In keeping with the general theme of a new “gift” economy, Colin Tudge and Graham Harvey’s article in the Ecologist focuses on “a sustainable, people-centered agriculture.”
…we are launching our ‘Manifesto for a new agriculture’ at the Oxford Real Farming Conference 2014. A key theme is ‘agroecology’ – farming that takes its lead from nature. It conceives each farm as a mini-ecosystem, and agriculture as a whole as a key player in the global biosphere. Physiology is a vital science in agroecology – how plants and animals function – and psychology too in the case of livestock, for farm animals are sentient and to keep them without cruelty we need to understand what keeps them content. Overall, though, we need ecology – often still seen as a woolly pursuit but in truth the most intricate and the most ‘modern’ of all biological sciences. Learning from NatureFor centuries peoples around the globe have found their own ways of doing this. Agroecology pursues these same principles.
In practice, if we are to feed everyone well for all time – without wrecking the planet – we need farming that is productive, sustainable, resilient – and regenerative: able to restore fertility and life to land that seems damaged beyond redemption.
We cannot slavishly follow nature, but we can certainly learn its principal lessons. For nature has been productive without interruption for the past 3.8 billion years, while the continents have spun and migrated over the globe and the climate has veered from pole-to-pole ice to pole-to-pole tropics and back again.
Nature is not maximally productive. Natural selection does not favour maximum production from entire ecosystems. It demands survival of individual lineages, and that is quite different.
But – contrary to the mantra of politicians – we don’t need our agriculture to be maximally productive either.
Production is not the issue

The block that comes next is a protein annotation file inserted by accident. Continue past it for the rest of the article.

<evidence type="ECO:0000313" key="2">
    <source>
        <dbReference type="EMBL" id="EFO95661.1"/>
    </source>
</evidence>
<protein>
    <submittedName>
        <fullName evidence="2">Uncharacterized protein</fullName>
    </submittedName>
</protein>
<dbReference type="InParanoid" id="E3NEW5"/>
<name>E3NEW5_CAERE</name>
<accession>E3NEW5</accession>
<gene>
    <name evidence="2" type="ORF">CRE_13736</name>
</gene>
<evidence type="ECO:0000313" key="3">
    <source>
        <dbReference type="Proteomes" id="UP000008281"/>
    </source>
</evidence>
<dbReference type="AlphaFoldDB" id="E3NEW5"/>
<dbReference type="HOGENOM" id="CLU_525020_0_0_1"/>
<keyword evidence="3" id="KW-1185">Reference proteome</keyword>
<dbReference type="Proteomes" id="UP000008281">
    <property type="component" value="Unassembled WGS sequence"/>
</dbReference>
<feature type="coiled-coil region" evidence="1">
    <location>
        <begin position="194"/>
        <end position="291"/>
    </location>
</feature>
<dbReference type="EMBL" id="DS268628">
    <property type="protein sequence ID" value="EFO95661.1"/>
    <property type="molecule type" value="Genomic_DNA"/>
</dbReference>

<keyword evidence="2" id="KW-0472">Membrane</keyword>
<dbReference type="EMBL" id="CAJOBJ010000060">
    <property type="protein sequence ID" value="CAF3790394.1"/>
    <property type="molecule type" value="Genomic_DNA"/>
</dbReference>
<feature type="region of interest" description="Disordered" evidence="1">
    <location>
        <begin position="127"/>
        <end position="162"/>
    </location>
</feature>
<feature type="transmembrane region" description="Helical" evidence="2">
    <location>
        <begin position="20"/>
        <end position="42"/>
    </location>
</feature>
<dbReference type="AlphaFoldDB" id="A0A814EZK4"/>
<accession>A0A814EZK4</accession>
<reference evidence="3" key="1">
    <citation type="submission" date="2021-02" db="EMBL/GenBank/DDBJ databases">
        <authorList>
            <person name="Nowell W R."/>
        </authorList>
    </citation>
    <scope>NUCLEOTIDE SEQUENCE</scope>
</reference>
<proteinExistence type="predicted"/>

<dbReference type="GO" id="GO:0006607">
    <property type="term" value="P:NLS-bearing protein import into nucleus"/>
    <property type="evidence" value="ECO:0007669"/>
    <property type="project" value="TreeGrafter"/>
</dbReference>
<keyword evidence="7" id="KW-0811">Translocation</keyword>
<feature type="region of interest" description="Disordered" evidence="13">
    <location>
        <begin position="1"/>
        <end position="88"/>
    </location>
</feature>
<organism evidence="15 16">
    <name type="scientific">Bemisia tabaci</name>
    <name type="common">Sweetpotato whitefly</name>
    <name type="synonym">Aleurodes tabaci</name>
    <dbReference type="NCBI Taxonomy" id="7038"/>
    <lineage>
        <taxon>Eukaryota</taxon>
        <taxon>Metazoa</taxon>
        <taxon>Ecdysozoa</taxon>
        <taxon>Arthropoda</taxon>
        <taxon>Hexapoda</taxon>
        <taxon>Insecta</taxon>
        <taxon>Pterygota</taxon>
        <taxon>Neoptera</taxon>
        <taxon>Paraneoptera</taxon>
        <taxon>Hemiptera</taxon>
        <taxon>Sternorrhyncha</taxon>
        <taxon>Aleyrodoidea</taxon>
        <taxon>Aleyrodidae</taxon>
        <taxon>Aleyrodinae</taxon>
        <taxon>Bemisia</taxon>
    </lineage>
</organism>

The UN demographers say that while human numbers continue to rise, the percentage rate of increase is reducing and will be down to zero by 2050. The population will stabilise, then start to fall. So 9.5 billion is as many as we will ever have to provide for.
We already produce 50% more food than will be needed. People go hungry because the wrong foods are grown in the wrong places by the wrong methods. And about half of what is produced is subsequently wasted.
Production is not the issue. The powers-that-be are demanding more because it’ll generate profits, mostly for large corporations. Global grains surpluses are now so great that half of them are fed wastefully to livestock, with an increasing amount turned into biofuels.
Not more, but better
We recognise that farms in general need to be more fertile than most wild land in order to raise output – at least of the things we like to eat. But the plea for 50% more is pure hype, commercial and political.
The real task is to grow as much as we do now (or perhaps less) but to a higher standard, more humanely, and with less damage to the wider environment. We need farming that is more sustainable and resilient, and here nature clearly has much to teach us.